Is Lifelong Sex Offender Registry for Juveniles Unconstitutional?
Three people have just filed a federal appeal that makes a credible argument thatlifetime sex offender registration is unconstitutional. Two were adjudicated delinquent at ages 11 and 13 for sexually-based offenses. Neither has been accused of any sexual misconduct since. The third was convicted of second-degree sexual assault in 1999, and successfully completed eight years of probation and a sex offender treatment program. He has also never been accused of any subsequent sex crime.
Nevertheless, all three were required by Colorado law to register as sex offenders for the rest of their lives. That requirement not only brands them with the modern-day equivalent of a “scarlet letter” but also has direct, negative consequences for them and for their families. The plaintiffs argue that the policy of lifetime sex offender registration is unconstitutional as cruel and unusual punishment and a violation of their privacy rights under the Eighth and Fourteenth Amendments.
While the case doesn’t directly impact Florida, we have lifetime sex offender registration here, too.
In one of the juvenile cases, the “sex offense” involved an accusation by a female classmate that the then-13-year-old boy was “always trying to hug her.” Now 28 with children of his own, his registration is an outrageous and permanent barrier to jobs and housing. It’s also a direct threat to his children’s well-being.
As the Courthouse News Service reports, his children are constantly subjected to obscenities shouted from cars passing their house. Nosy neighbors constantly call the police for no cause. Activists plant “sex offender” signs on their lawn. As is common among children of registered sex offenders, their dad’s status gets them shunned at school. They’re constantly at risk for financial turmoil.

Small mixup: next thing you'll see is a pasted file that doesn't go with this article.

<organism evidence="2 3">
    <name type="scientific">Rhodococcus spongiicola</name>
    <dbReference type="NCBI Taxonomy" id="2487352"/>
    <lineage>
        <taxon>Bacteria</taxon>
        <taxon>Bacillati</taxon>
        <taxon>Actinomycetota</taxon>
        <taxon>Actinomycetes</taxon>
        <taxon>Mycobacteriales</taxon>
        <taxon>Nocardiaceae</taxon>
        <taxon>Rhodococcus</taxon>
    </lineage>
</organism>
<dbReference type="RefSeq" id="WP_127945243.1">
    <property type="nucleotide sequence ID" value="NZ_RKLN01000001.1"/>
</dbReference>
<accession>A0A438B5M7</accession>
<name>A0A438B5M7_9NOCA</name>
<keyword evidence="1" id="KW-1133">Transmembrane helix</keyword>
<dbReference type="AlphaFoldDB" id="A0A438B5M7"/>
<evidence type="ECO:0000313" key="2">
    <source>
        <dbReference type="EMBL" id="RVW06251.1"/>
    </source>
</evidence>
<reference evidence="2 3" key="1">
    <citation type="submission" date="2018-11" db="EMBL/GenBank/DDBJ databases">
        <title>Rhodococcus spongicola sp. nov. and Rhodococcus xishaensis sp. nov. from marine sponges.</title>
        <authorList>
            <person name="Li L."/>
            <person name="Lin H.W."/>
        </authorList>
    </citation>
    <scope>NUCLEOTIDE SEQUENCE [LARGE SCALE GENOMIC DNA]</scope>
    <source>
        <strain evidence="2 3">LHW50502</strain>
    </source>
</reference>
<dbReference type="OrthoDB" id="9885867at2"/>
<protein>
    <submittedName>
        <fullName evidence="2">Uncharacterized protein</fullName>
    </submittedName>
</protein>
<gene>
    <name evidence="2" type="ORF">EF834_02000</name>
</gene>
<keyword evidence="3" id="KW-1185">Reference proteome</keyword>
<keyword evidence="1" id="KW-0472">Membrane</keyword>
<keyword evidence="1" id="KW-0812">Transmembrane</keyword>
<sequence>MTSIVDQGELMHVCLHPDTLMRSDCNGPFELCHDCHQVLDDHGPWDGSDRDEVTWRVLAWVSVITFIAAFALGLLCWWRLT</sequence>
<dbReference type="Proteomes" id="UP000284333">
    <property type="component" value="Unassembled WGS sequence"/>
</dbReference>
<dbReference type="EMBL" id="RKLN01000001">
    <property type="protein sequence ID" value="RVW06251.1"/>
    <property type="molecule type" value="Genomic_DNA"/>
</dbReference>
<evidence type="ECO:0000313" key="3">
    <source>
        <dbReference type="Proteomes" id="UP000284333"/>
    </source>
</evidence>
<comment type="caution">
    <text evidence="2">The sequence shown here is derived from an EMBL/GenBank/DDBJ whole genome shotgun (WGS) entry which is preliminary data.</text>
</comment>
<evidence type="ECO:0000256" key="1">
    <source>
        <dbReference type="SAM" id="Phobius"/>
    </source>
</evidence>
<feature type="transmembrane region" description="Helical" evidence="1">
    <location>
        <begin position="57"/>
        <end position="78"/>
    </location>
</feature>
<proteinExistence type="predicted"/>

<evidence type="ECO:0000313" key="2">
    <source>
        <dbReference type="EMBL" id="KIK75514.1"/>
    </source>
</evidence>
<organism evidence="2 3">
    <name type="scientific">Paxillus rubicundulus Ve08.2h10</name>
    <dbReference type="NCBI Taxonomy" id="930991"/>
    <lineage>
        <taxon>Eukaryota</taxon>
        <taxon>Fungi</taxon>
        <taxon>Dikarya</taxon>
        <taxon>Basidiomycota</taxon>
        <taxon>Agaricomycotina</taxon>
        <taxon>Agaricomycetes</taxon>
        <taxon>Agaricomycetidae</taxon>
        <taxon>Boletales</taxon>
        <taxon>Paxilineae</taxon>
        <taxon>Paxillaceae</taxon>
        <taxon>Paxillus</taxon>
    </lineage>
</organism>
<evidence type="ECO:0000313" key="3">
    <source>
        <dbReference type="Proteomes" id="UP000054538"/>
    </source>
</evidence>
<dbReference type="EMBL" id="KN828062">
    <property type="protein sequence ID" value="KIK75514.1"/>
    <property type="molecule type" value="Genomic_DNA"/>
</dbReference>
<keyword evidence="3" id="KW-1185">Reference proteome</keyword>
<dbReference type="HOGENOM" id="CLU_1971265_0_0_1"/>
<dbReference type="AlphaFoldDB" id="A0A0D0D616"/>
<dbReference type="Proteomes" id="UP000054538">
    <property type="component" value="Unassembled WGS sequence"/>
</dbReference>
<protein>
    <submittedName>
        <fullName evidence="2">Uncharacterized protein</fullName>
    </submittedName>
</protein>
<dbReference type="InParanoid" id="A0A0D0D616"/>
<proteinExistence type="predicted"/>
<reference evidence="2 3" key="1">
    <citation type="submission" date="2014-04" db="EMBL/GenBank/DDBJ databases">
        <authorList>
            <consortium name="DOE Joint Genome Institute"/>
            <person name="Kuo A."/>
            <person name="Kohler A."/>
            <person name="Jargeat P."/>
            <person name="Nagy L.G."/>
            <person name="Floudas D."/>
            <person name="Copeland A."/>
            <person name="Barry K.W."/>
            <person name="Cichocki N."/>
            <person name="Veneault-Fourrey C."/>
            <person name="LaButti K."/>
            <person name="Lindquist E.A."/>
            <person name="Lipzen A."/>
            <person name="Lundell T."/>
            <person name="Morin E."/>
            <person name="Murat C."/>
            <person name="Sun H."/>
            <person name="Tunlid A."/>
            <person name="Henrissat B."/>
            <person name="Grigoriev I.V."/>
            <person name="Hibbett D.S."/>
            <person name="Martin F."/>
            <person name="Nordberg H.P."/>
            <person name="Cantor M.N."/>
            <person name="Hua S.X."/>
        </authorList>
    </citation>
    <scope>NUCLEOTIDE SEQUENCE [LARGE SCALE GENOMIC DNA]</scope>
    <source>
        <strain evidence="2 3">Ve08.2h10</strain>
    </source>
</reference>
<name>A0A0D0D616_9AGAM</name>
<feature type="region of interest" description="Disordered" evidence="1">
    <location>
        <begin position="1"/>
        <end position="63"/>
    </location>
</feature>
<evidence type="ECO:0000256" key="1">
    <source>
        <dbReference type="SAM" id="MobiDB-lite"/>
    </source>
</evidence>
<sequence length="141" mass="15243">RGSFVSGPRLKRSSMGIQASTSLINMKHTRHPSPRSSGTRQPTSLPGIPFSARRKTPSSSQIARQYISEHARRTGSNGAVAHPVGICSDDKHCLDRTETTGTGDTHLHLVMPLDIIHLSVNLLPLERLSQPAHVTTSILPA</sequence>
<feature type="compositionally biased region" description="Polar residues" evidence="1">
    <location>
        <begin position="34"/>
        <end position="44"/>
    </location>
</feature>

According to the lawsuit, the policy doesn’t even protect the public, but only serves to subject psychologically fragile young people to permanent humiliation and stigma, which only exacerbates their psychological difficulties.
As the plaintiffs point out, however, that sense is not based on any actual empirical, statistical or anecdotal evidence. In fact, the lawsuit states, no sex offender on parole has committed a new sex crime in Colorado the last 15 years. Furthermore, fewer than 1 percent of felonies are committed by registered sex offenders — except failure to register. And, there are simply too many people on the registry to allow any focus on the those who might actually be dangerous.
Moreover, the policy encourages vigilante justice. In the past 15 years, more violent crimes in Colorado were perpetrated against registered sex offenders than by them.
Lifetime sex offender registry for people who pose no actual danger to society only serves to create a permanent underclass of chronically unemployed, homeless and rootless people who are more victims than victimized. Unconstitutional or not, we need to end this policy.
Source: Courthouse News Service, “Should Child Offenders Be Punished for Life?” Sam Reynolds, Sept. 9, 2013